The Billy Graham Of The 18th Century

by Dish Staff

Last week marked three hundred years since the birth of George Whitefield, whom Thomas Kidd, author of George Whitefield: America’s Spiritual Founding Fatherdescribes as “the greatest evangelist of the eighteenth century, and the best known person in colonial America prior to the Revolution.” More background from Kidd:

George Whitefield, born on Dec. 16, 1714, was a Church of England minister who led the Great Awakening, a series of Christian revivals that swept through dish_whitefieldBritain and America in the mid-1700s. Whitefield drew enormous audiences wherever he went on both sides of the Atlantic, and his publications alone doubled the output of the American colonial presses between 1739 and 1742. If there is a modern figure comparable to Whitefield, it is Billy Graham. But even Mr. Graham has followed a path first cut by Whitefield.

What made Whitefield and his gospel message so famous? First, he mastered the period’s new media. Cultivating a vast network of newspaper publicity, printers and letter-writing correspondents, Whitefield used all means available to get the word out. Most important, he joined with Benjamin Franklin, who became Whitefield’s main printer in America, even though Franklin was no evangelical. Their business relationship transformed into a close friendship, although Whitefield routinely pressed Franklin, unsuccessfully, about his need for Jesus.

In an interview, Kidd draws out Whitefield’s importance for American history:

To call Whitefield “America’s Spiritual Founding Father” is, in part, just to acknowledge that before the Revolution he was the most famous man in America, period. I also think he represents a kind of evangelical faith that continues to have huge cultural traction in America in a way that it does not in the U.K. And in an inarticulate, symbolic way, Americans at the time of the Revolution appropriated Whitefield as their spiritual founding father.

The best example of this is when the Continental Army is on a 1775 campaign against Canada. They stop in Newburyport, Massachusetts, on the Sabbath, and they don’t want to march on the Sabbath, so they have a service in the Presbyterian church where Whitefield is buried. They go down to the crypt, the officers open up the crypt, and there’s Whitefield’s dead body. They take his clerical collar and wristbands, cut the things up, and pass them out to the troops. They never explain why they do this. It’s just something that seems like the right thing to do, because what Whitefield is about is what we’re about. Whitefield is somehow about liberty and freedom, and we love him, and he’s our hero. So this passing out of Whitefield’s relics just makes sense to the officers of the Continental Army in 1775.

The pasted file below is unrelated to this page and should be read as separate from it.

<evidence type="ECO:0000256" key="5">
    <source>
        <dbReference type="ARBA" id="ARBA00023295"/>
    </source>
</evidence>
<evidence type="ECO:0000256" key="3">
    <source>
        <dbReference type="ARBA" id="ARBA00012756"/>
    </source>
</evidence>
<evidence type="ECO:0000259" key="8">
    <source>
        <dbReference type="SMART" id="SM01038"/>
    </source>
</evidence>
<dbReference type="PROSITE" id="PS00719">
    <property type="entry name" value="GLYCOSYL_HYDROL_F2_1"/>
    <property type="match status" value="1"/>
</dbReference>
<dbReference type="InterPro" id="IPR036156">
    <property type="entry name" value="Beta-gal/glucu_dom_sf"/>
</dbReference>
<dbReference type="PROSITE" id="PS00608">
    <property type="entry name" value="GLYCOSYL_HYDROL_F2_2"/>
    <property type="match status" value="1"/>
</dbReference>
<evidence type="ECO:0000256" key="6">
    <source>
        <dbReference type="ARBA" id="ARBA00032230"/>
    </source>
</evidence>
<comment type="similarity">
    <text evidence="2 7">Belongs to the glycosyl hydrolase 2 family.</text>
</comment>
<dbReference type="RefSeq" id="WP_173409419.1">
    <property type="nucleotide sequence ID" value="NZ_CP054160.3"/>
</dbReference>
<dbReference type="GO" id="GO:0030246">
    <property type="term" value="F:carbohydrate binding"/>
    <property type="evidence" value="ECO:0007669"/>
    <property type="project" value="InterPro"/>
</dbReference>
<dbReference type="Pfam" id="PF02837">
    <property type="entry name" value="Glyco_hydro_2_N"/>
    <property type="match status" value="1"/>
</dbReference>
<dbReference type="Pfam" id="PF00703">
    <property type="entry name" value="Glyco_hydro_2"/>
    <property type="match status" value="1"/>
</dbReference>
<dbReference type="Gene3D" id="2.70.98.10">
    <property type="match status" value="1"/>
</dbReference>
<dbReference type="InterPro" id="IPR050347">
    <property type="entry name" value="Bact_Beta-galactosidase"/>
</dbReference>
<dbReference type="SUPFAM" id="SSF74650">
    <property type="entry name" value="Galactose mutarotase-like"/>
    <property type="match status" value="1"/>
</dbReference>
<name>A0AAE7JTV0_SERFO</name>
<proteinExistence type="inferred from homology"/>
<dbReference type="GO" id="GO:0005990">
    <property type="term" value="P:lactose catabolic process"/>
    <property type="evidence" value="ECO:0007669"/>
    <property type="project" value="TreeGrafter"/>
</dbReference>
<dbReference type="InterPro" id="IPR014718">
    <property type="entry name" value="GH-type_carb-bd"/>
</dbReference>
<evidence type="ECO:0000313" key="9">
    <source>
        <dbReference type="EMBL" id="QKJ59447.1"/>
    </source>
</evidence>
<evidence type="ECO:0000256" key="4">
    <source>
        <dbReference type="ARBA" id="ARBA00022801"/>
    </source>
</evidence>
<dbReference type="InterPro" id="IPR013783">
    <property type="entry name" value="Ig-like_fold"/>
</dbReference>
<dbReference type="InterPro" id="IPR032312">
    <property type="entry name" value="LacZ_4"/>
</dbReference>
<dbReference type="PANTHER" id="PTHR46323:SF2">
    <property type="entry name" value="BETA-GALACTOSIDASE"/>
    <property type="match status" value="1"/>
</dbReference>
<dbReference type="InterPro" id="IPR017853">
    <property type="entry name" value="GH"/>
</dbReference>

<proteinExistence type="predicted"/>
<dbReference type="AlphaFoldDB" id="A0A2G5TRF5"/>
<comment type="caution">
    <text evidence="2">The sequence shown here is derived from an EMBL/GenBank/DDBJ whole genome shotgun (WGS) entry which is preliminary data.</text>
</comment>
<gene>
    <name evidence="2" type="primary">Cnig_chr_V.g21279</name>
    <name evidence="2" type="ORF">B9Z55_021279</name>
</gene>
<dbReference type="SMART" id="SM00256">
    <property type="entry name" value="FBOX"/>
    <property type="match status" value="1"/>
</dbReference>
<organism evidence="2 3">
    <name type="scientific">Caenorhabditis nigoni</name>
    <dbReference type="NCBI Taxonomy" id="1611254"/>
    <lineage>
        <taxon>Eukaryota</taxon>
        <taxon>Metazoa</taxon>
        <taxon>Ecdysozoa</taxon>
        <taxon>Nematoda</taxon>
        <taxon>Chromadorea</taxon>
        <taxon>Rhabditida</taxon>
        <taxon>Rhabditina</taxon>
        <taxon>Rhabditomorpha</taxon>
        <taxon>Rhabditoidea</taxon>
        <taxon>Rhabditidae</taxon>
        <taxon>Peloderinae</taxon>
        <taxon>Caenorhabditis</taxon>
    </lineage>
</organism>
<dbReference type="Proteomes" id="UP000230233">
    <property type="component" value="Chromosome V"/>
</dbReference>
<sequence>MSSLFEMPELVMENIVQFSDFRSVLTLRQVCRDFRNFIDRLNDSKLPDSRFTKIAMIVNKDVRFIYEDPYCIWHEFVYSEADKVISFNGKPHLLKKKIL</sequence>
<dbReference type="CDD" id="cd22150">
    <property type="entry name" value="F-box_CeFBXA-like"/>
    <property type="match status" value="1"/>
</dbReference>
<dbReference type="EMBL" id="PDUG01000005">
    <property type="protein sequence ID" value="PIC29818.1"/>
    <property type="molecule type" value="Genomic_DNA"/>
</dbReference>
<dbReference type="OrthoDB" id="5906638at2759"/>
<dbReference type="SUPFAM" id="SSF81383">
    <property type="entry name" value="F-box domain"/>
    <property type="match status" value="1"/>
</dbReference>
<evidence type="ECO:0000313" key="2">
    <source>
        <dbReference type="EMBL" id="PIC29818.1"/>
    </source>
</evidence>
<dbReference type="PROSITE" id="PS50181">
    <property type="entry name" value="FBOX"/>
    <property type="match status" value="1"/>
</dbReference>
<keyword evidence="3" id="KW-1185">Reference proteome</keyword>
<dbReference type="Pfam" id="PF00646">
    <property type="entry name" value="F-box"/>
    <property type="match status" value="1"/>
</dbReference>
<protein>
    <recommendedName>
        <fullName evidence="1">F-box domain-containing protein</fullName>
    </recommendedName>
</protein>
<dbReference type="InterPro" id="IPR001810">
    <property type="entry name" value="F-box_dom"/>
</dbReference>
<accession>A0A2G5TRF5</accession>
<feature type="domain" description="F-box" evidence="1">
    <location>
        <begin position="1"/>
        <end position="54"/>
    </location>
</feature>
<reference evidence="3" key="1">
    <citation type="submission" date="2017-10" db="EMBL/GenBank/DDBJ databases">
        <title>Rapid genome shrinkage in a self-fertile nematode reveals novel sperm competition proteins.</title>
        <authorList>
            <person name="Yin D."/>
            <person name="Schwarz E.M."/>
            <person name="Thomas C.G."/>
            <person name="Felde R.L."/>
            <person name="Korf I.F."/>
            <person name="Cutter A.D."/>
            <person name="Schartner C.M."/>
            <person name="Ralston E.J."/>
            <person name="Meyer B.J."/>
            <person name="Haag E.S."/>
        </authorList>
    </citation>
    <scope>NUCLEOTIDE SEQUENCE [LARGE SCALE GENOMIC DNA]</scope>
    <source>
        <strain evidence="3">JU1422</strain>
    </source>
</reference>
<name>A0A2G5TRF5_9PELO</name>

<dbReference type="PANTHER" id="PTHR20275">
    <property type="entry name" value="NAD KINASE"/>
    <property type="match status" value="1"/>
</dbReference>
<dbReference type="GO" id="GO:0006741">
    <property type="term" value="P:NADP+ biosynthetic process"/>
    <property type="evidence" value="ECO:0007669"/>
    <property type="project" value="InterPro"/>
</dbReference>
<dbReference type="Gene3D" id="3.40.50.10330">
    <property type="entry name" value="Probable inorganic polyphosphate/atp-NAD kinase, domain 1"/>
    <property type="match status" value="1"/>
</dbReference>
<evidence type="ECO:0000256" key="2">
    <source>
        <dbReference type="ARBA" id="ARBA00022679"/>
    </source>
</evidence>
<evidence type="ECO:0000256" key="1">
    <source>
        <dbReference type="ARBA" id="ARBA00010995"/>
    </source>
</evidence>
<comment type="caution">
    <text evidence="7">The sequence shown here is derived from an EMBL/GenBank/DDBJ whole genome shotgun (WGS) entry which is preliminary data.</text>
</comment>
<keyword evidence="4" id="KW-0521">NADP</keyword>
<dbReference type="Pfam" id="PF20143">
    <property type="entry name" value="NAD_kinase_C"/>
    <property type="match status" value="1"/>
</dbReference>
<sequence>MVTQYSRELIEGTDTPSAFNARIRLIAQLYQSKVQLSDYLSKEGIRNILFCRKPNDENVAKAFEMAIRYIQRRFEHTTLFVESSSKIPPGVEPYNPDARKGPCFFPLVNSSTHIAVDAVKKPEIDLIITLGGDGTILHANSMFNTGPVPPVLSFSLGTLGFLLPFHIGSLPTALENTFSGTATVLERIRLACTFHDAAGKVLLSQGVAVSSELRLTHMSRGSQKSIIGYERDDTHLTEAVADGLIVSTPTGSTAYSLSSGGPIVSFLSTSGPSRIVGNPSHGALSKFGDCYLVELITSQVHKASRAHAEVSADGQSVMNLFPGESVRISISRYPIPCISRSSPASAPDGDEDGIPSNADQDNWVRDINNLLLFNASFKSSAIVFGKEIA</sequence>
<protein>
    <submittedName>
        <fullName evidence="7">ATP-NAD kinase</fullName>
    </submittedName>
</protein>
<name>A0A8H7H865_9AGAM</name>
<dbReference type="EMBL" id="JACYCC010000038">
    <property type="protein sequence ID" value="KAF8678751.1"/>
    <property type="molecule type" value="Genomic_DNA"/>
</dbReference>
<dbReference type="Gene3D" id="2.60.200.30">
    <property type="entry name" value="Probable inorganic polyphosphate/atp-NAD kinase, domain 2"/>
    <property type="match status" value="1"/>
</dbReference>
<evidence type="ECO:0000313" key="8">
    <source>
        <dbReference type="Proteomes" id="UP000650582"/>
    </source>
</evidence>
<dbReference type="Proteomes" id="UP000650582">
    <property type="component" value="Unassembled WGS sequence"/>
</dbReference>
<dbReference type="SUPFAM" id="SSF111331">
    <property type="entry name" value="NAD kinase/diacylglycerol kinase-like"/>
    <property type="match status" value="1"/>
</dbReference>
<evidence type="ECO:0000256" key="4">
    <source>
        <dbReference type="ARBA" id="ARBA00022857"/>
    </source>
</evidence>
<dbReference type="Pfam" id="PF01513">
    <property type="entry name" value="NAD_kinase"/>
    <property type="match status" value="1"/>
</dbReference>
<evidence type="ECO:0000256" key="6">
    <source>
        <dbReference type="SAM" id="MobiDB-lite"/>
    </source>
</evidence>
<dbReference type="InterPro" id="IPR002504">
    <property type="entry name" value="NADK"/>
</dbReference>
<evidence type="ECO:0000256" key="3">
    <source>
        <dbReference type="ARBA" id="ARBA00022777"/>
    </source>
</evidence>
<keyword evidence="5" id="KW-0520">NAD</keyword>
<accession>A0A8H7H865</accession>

Adelle M. Banks notes Whitefield’s support for slavery:

In his early visits to the U.S., Whitefield condemned the beating of slaves by their masters and encouraged evangelizing slaves. But he later became a slave owner.

“I think he probably shares in some respect the sort of failure … of evangelicals as well as the larger culture to understand the horrors of slavery,” said Haykin, whose seminary held a conference on Whitefield in October. “He was the man directly responsible for the introduction of slavery into Georgia.”

Some scholars wonder what difference Whitefield could have made if he had condemned slavery — as fellow evangelist John Wesley did after Whitefield’s death in 1770. “No one was more influential than Whitefield at the time. What if he had crusaded against slavery instead of advocating for it?” wrote blogger Alan Cross, author of When Heaven and Earth Collide: Racism, Southern Evangelicals, and the Better Way of Jesus, in SBC Voices. “Would the United States have begun differently 30, 40 years later?”

(Portrait of Whitefield, 1770, via Wikimedia Commons)